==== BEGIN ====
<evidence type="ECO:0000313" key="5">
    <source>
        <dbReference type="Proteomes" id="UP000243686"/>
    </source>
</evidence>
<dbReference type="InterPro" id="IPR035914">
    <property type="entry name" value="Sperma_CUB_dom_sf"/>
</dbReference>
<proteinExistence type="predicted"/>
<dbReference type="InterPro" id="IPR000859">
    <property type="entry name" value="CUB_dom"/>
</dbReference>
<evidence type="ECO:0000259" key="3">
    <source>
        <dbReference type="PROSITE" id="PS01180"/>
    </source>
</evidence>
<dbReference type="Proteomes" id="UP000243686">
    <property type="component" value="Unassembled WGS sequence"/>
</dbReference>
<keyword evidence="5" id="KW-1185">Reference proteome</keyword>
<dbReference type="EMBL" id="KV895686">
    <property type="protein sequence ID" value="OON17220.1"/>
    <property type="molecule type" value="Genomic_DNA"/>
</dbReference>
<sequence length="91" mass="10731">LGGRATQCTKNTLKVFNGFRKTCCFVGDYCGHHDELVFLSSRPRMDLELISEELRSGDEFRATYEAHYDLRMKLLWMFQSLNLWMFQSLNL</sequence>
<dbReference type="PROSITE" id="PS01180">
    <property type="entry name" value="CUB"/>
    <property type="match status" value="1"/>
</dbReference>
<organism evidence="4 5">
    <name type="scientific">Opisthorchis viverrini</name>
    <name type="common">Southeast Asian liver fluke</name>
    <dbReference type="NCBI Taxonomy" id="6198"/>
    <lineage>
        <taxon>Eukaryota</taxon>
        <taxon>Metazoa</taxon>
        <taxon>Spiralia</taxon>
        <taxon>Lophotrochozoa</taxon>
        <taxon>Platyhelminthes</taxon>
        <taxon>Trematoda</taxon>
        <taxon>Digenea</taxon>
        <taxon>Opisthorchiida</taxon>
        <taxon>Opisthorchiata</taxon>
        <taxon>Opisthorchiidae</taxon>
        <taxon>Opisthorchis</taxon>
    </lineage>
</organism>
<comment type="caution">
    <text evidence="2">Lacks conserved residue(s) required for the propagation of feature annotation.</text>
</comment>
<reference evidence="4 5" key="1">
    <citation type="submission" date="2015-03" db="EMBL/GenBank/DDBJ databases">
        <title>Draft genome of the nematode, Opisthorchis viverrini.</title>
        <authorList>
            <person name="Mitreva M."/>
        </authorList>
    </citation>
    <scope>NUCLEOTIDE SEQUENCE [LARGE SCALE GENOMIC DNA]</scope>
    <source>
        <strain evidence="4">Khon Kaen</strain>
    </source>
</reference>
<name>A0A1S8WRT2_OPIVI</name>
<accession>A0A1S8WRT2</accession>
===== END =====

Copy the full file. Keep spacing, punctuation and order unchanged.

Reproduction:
<evidence type="ECO:0000313" key="5">
    <source>
        <dbReference type="Proteomes" id="UP000243686"/>
    </source>
</evidence>
<dbReference type="InterPro" id="IPR035914">
    <property type="entry name" value="Sperma_CUB_dom_sf"/>
</dbReference>
<proteinExistence type="predicted"/>
<dbReference type="InterPro" id="IPR000859">
    <property type="entry name" value="CUB_dom"/>
</dbReference>
<evidence type="ECO:0000259" key="3">
    <source>
        <dbReference type="PROSITE" id="PS01180"/>
    </source>
</evidence>
<dbReference type="Proteomes" id="UP000243686">
    <property type="component" value="Unassembled WGS sequence"/>
</dbReference>
<keyword evidence="5" id="KW-1185">Reference proteome</keyword>
<dbReference type="EMBL" id="KV895686">
    <property type="protein sequence ID" value="OON17220.1"/>
    <property type="molecule type" value="Genomic_DNA"/>
</dbReference>
<sequence length="91" mass="10731">LGGRATQCTKNTLKVFNGFRKTCCFVGDYCGHHDELVFLSSRPRMDLELISEELRSGDEFRATYEAHYDLRMKLLWMFQSLNLWMFQSLNL</sequence>
<dbReference type="PROSITE" id="PS01180">
    <property type="entry name" value="CUB"/>
    <property type="match status" value="1"/>
</dbReference>
<organism evidence="4 5">
    <name type="scientific">Opisthorchis viverrini</name>
    <name type="common">Southeast Asian liver fluke</name>
    <dbReference type="NCBI Taxonomy" id="6198"/>
    <lineage>
        <taxon>Eukaryota</taxon>
        <taxon>Metazoa</taxon>
        <taxon>Spiralia</taxon>
        <taxon>Lophotrochozoa</taxon>
        <taxon>Platyhelminthes</taxon>
        <taxon>Trematoda</taxon>
        <taxon>Digenea</taxon>
        <taxon>Opisthorchiida</taxon>
        <taxon>Opisthorchiata</taxon>
        <taxon>Opisthorchiidae</taxon>
        <taxon>Opisthorchis</taxon>
    </lineage>
</organism>
<comment type="caution">
    <text evidence="2">Lacks conserved residue(s) required for the propagation of feature annotation.</text>
</comment>
<reference evidence="4 5" key="1">
    <citation type="submission" date="2015-03" db="EMBL/GenBank/DDBJ databases">
        <title>Draft genome of the nematode, Opisthorchis viverrini.</title>
        <authorList>
            <person name="Mitreva M."/>
        </authorList>
    </citation>
    <scope>NUCLEOTIDE SEQUENCE [LARGE SCALE GENOMIC DNA]</scope>
    <source>
        <strain evidence="4">Khon Kaen</strain>
    </source>
</reference>
<name>A0A1S8WRT2_OPIVI</name>
<accession>A0A1S8WRT2</accession>